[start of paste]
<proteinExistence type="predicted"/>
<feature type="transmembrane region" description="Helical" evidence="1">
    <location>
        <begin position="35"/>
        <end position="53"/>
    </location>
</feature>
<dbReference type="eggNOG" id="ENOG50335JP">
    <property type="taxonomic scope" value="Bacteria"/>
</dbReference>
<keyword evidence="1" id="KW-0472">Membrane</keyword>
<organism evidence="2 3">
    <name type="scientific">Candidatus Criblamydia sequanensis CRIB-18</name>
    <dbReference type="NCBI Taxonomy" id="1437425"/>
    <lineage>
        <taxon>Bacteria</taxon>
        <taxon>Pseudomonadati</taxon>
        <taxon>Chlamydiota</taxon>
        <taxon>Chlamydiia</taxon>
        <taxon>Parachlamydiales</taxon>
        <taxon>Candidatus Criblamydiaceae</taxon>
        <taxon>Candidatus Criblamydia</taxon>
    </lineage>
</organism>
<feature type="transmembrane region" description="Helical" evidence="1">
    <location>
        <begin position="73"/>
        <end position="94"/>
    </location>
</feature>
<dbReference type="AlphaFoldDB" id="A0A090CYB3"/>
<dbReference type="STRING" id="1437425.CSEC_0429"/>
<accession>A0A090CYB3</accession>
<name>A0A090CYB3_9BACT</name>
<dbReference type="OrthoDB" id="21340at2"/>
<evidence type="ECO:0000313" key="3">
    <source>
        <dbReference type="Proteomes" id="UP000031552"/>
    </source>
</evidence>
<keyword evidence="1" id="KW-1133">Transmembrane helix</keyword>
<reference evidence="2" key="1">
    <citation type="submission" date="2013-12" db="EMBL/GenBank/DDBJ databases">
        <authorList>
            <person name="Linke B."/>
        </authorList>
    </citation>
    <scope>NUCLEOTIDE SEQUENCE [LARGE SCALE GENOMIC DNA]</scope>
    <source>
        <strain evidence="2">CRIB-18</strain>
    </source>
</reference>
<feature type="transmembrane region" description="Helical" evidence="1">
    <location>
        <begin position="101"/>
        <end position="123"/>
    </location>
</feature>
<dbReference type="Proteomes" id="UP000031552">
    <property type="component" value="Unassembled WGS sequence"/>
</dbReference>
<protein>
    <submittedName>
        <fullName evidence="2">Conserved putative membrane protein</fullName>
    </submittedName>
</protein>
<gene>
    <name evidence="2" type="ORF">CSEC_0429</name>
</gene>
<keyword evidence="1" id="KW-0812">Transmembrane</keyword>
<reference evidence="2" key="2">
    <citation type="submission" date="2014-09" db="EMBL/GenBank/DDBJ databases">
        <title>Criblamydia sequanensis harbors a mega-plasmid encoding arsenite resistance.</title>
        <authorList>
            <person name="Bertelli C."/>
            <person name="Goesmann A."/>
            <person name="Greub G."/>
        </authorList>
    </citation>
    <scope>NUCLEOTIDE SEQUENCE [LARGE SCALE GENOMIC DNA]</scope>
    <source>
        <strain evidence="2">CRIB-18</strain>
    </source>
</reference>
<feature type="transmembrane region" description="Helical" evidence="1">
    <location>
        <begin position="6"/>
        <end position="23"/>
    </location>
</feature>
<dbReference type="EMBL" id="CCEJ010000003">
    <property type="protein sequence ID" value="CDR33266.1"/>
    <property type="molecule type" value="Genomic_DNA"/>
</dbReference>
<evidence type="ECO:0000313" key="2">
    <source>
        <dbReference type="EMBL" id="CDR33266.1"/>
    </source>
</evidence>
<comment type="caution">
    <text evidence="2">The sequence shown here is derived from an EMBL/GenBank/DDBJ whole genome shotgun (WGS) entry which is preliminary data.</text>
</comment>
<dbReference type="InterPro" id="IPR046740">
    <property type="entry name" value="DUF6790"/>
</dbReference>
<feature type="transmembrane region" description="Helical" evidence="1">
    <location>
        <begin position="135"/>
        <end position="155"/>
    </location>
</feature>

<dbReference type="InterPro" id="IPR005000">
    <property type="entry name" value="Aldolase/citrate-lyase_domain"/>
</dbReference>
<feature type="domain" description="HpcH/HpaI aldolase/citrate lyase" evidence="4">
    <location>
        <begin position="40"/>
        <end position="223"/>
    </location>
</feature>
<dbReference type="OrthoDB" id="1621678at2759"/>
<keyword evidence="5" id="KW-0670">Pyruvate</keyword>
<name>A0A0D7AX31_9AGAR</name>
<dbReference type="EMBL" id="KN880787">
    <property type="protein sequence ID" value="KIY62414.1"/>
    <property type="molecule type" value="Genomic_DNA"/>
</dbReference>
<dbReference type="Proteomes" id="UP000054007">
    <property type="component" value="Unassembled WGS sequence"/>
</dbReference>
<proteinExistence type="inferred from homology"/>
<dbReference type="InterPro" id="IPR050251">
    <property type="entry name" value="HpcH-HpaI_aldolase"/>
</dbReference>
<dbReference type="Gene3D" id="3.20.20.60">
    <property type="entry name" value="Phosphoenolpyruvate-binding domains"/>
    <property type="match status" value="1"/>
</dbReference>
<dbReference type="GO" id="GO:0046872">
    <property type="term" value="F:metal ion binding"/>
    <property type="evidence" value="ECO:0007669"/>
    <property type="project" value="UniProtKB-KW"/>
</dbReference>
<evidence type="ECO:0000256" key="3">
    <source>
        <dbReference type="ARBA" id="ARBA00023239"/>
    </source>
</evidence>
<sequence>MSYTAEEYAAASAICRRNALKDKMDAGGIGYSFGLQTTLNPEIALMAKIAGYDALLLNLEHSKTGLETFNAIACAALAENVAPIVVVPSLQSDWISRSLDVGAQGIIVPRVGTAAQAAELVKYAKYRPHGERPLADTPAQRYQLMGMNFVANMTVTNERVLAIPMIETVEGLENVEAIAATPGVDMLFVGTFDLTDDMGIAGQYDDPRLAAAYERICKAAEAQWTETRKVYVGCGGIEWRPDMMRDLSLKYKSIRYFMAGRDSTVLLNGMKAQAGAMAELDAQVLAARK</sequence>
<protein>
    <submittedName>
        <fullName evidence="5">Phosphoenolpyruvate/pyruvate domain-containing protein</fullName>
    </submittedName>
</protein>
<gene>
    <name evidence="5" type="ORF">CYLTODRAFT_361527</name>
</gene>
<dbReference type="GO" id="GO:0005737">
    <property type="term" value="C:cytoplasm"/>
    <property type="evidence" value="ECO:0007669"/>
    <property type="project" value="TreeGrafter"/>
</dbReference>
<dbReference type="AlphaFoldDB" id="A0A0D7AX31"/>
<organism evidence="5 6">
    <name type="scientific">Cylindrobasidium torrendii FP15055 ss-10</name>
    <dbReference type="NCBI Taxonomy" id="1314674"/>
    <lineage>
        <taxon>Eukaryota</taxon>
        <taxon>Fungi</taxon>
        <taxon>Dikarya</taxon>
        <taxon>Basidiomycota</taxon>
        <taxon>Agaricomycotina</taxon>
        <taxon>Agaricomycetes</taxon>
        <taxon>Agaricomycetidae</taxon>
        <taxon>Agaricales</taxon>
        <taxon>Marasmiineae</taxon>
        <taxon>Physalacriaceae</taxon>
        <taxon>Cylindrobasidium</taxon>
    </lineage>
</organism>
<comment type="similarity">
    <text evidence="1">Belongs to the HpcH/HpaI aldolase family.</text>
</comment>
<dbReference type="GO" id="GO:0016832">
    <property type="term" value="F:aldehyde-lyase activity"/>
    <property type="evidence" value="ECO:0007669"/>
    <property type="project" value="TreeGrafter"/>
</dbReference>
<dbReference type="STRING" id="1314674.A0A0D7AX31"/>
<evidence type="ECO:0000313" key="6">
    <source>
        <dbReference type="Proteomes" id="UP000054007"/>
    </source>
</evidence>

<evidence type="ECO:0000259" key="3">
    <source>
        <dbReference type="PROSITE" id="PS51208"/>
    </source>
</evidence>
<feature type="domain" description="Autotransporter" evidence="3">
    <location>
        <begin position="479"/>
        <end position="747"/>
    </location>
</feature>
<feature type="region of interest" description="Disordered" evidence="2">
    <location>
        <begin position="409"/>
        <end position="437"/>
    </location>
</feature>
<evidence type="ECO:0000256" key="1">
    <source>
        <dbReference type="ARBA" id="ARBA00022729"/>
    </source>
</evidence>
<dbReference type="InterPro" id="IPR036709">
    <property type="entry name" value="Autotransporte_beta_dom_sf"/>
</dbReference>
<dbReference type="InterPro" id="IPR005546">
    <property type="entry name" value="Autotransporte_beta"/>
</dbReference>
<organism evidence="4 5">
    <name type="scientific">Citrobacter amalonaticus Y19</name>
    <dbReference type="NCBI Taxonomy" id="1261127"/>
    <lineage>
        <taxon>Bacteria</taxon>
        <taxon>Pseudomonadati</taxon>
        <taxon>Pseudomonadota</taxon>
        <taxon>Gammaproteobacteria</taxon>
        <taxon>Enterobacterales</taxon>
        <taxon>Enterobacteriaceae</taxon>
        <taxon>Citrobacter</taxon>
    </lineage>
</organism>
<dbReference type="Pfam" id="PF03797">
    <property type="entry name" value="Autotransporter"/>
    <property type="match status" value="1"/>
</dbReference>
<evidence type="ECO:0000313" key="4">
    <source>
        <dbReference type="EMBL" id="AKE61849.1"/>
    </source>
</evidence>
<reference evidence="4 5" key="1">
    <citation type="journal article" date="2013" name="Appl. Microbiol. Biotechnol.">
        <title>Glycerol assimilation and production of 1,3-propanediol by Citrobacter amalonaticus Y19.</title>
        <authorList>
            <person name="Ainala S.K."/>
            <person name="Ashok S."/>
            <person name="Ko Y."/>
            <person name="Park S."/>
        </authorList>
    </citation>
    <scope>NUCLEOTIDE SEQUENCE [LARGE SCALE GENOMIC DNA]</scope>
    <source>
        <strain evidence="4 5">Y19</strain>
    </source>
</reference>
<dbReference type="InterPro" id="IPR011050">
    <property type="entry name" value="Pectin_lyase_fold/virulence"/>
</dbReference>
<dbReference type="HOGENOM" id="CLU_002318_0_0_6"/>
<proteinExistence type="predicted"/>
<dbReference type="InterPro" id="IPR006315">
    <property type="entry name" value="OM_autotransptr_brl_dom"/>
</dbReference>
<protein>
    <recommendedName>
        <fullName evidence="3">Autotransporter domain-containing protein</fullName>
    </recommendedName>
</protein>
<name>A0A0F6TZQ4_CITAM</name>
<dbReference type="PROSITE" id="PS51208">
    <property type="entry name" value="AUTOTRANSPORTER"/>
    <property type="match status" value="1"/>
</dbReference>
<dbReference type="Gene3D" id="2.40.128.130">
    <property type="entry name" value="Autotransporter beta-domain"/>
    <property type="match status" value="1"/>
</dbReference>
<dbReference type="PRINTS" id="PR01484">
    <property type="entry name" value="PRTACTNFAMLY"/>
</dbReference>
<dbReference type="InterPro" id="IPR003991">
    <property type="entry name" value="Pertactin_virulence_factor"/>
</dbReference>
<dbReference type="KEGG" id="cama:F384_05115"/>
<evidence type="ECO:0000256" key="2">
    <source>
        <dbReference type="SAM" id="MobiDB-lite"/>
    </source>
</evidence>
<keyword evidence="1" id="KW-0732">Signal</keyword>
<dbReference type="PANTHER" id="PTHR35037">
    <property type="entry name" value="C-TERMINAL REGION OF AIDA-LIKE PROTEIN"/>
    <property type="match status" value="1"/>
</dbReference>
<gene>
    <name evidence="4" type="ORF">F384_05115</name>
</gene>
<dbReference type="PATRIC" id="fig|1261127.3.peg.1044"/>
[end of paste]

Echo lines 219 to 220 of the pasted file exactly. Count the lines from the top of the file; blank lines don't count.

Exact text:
</dbReference>
<dbReference type="InterPro" id="IPR005546">